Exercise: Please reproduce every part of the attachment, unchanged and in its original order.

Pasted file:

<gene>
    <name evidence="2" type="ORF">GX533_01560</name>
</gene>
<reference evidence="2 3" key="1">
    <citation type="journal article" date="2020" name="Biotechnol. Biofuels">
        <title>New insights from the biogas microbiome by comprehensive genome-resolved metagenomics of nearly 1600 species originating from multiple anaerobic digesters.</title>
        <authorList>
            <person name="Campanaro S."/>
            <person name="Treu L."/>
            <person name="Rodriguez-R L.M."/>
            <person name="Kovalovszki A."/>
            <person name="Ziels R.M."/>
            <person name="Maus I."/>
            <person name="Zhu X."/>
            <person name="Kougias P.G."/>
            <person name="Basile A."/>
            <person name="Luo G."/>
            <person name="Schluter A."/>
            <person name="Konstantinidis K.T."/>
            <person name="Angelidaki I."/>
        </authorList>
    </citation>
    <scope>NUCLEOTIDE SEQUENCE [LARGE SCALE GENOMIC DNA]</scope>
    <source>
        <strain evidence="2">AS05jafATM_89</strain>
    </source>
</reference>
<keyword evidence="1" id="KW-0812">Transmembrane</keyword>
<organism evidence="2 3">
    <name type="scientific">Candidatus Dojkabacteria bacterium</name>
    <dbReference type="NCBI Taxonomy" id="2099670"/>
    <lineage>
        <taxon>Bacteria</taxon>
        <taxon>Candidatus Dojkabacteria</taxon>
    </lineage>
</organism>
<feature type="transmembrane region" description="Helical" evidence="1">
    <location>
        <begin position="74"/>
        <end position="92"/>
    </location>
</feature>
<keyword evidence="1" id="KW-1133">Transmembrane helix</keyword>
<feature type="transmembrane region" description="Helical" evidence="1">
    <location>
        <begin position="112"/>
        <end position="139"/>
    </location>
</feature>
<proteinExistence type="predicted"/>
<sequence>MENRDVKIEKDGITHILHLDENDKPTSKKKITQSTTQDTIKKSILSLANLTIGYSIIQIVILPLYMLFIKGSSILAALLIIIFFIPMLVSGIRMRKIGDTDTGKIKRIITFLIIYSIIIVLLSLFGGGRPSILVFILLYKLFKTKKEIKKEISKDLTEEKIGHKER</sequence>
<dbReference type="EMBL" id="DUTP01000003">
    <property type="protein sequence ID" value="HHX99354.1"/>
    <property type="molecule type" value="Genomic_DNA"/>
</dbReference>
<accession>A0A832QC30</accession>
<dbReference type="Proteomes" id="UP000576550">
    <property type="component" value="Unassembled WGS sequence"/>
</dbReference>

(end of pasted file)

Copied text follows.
<gene>
    <name evidence="2" type="ORF">GX533_01560</name>
</gene>
<reference evidence="2 3" key="1">
    <citation type="journal article" date="2020" name="Biotechnol. Biofuels">
        <title>New insights from the biogas microbiome by comprehensive genome-resolved metagenomics of nearly 1600 species originating from multiple anaerobic digesters.</title>
        <authorList>
            <person name="Campanaro S."/>
            <person name="Treu L."/>
            <person name="Rodriguez-R L.M."/>
            <person name="Kovalovszki A."/>
            <person name="Ziels R.M."/>
            <person name="Maus I."/>
            <person name="Zhu X."/>
            <person name="Kougias P.G."/>
            <person name="Basile A."/>
            <person name="Luo G."/>
            <person name="Schluter A."/>
            <person name="Konstantinidis K.T."/>
            <person name="Angelidaki I."/>
        </authorList>
    </citation>
    <scope>NUCLEOTIDE SEQUENCE [LARGE SCALE GENOMIC DNA]</scope>
    <source>
        <strain evidence="2">AS05jafATM_89</strain>
    </source>
</reference>
<keyword evidence="1" id="KW-0812">Transmembrane</keyword>
<organism evidence="2 3">
    <name type="scientific">Candidatus Dojkabacteria bacterium</name>
    <dbReference type="NCBI Taxonomy" id="2099670"/>
    <lineage>
        <taxon>Bacteria</taxon>
        <taxon>Candidatus Dojkabacteria</taxon>
    </lineage>
</organism>
<feature type="transmembrane region" description="Helical" evidence="1">
    <location>
        <begin position="74"/>
        <end position="92"/>
    </location>
</feature>
<keyword evidence="1" id="KW-1133">Transmembrane helix</keyword>
<feature type="transmembrane region" description="Helical" evidence="1">
    <location>
        <begin position="112"/>
        <end position="139"/>
    </location>
</feature>
<proteinExistence type="predicted"/>
<sequence>MENRDVKIEKDGITHILHLDENDKPTSKKKITQSTTQDTIKKSILSLANLTIGYSIIQIVILPLYMLFIKGSSILAALLIIIFFIPMLVSGIRMRKIGDTDTGKIKRIITFLIIYSIIIVLLSLFGGGRPSILVFILLYKLFKTKKEIKKEISKDLTEEKIGHKER</sequence>
<dbReference type="EMBL" id="DUTP01000003">
    <property type="protein sequence ID" value="HHX99354.1"/>
    <property type="molecule type" value="Genomic_DNA"/>
</dbReference>
<accession>A0A832QC30</accession>
<dbReference type="Proteomes" id="UP000576550">
    <property type="component" value="Unassembled WGS sequence"/>
</dbReference>